ISSN (Print) - 0012-9976 | ISSN (Online) - 2349-8846
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Emotionalising Indian Voters

Success has valid reason on its side while failure requires emotions as its justification.

 

Political parties contesting general elections in India seek to mobilise voters’ support by focusing on the failures of the incumbent Bharatiya Janata Party (BJP). The opposition parties’ critique of the BJP does have moral significance inasmuch as it has substance that is validated by the failures of the incumbent party. The opposition parties, in their appeal to the voters, do not require the support of emotions because valid reason seems to be on their side. Interestingly, the BJP and its allies have to depend heavily on emotions as their appeal to the voters lacks reason, which they would have brandished had they been successful in fulfilling the promises that they had made in 2014. In order to avoid this moral embarrassment resulting from their failure, the BJP seems to have chosen to excessively use emotions in order to deflect the attention of the voters from reason, which demands valid justification from the party. The BJP election campaign is heavily filled with emotional issues such as devotion to combative nationalism. The increasing internal realisation that the BJP does not have valid reason other than overt confidence boosted by pre-election surveys, makes the desperate incumbent party focus more on emotional issues without caring for the election code of conduct. The BJP has been trying to mobilise voters in favour of its electoral success by capturing and controlling electronic and social media, while also ensuring a disproportionate degree of publicity in the print media.

However, the wider a party’s sweep in capturing the major sources of propaganda and the louder its leaders’ election speeches, the more certain is its realisation that the ears of millions of voters refuse to be receptive to its shrillness. This is so because we can expect voters who are capable of being rational to deploy their decisive cognitive powers to distinguish between what is virtuous or sincere and vicious or superficial in such election speeches. As has been proved in the recent past, voters have been rational enough to realise that such speeches are filled with passion and emotive motives rather than reason. The hate component of the speeches will definitely colour the democratic character of the government, if such parties are given another chance to rule. The incumbent party seeks to denounce the opposition by inflicting on them moral injury of hate and contempt. Of course, such emotional onslaught is backed by crooked, and not sound, reason. As we have seen earlier too, parties with a combative instinct become more intense as the campaigns near the polling phase. In the context of growing emotionalisation of electoral politics, one needs to ask the question: What is the BJP’s perception of the voters? And what should be the self-perception of the voters? Should a party decide the issues for the voters and, more importantly, why should voters accept such a state of affairs?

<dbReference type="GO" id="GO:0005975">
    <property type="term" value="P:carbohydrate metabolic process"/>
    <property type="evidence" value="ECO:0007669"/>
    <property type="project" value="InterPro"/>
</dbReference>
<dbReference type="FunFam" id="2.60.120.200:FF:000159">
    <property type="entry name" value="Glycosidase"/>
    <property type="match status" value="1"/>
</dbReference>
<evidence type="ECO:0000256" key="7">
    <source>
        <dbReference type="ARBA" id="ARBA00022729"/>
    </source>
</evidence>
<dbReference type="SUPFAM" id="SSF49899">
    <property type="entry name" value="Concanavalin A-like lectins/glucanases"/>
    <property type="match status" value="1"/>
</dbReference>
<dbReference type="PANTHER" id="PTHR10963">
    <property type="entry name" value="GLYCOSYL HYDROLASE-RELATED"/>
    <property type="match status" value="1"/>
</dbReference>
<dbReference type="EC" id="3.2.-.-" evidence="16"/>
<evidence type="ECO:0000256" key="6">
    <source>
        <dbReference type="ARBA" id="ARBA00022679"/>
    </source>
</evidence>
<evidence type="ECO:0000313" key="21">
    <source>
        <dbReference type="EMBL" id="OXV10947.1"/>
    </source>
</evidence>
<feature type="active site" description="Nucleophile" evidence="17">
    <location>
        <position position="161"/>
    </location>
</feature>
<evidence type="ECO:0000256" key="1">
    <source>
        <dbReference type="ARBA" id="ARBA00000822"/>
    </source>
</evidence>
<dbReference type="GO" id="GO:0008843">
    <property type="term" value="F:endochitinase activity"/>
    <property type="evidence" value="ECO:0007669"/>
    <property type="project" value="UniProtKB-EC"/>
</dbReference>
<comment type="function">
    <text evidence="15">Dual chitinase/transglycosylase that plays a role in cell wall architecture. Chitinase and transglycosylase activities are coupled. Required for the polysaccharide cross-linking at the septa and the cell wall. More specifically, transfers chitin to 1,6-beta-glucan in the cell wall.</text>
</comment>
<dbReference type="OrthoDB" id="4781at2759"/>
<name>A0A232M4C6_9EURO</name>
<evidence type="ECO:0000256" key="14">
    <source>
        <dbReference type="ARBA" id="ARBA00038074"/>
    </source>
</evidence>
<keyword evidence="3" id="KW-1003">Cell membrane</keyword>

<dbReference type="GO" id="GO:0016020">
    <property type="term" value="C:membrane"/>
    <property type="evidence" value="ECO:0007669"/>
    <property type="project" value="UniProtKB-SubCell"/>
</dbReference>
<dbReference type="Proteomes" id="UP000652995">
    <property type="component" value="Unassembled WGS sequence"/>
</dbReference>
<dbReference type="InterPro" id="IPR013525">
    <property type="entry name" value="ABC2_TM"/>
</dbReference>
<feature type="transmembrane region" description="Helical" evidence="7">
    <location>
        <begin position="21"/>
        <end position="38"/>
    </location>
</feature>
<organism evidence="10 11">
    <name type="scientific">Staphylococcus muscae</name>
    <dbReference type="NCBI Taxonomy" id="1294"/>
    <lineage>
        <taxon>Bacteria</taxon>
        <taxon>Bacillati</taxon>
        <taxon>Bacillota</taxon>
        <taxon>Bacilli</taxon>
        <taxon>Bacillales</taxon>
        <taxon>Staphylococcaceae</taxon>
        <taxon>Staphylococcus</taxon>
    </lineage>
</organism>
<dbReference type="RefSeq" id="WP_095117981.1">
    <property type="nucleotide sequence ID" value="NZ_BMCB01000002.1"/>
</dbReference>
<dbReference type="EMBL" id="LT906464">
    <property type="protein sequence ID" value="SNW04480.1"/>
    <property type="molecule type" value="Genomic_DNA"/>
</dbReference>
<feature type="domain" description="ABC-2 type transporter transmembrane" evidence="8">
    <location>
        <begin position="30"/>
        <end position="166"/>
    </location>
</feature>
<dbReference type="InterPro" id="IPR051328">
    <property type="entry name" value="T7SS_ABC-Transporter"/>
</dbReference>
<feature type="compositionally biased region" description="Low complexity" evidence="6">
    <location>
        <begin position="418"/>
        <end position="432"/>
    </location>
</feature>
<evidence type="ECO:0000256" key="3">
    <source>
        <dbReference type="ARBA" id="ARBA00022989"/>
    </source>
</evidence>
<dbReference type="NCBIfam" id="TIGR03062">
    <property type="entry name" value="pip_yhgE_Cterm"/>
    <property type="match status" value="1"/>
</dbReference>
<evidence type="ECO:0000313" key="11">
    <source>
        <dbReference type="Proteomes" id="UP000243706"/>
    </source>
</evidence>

The BJP is deciding which issues are important for the voters and their priority. But, its own priority of course cannot be the priority of the voters. Such unilateral announcements, however, deny the voters the cognitive capacity to decide which issues are important for their dignified existence. Such a perception by the party reduces enlightened voters to the level of irrationality wherein voters do not seem to know what is urgent and not so urgent for them. However, it is their experience of a hard, harsh, and difficult life caused by the devastating policies of the incumbent government, that is a constant reality.

A party treats voters as irrational objects because it expects them to vote for it and its allied parties despite having failed to deliver during the last five years. In this context, voters must take a rational view aided by moral judgment. Accordingly, they have to be generous enough to acknowledge that it is pointless to repose faith in a party that has no capacity to deliver. Voters have recognised this in the past and need to do so this time as well. They must show that they have the cognitive capacity to judge wisely to vote for the party that has the capacity to not only deliver but also the ethical stamina to apologise for not delivering.

The voters’ collective responsibility, therefore, involves a need to keep the parties on probation. They need to assess the performance of the party periodically and not episodically once in five years.

The pressing needs of the poor do not allow them to experiment with a party for another five years, especially a party that has made only false promises without giving any account of their failure in fulfilling them. Experimenting with such a party for another five years would amount to being irrational and indulging in an electoral exercise in self-deception.

For marginalised sections, a state with a redistributive function has become all the more important as the market has failed to improve their conditions. They have to be rational enough to realise that making individual choices based on caste, language, and communal ideology would amount to conceding too much to parties whose narrow politics would not give us a government that has sincerity and sensitivity. Individual interests are safe only in the act of collective voting for a sincere, sensitive, and responsive government, which can promise a radical transformation of individual interest into the collective good that is the backbone of democracy.

Updated On : 16th Apr, 2019

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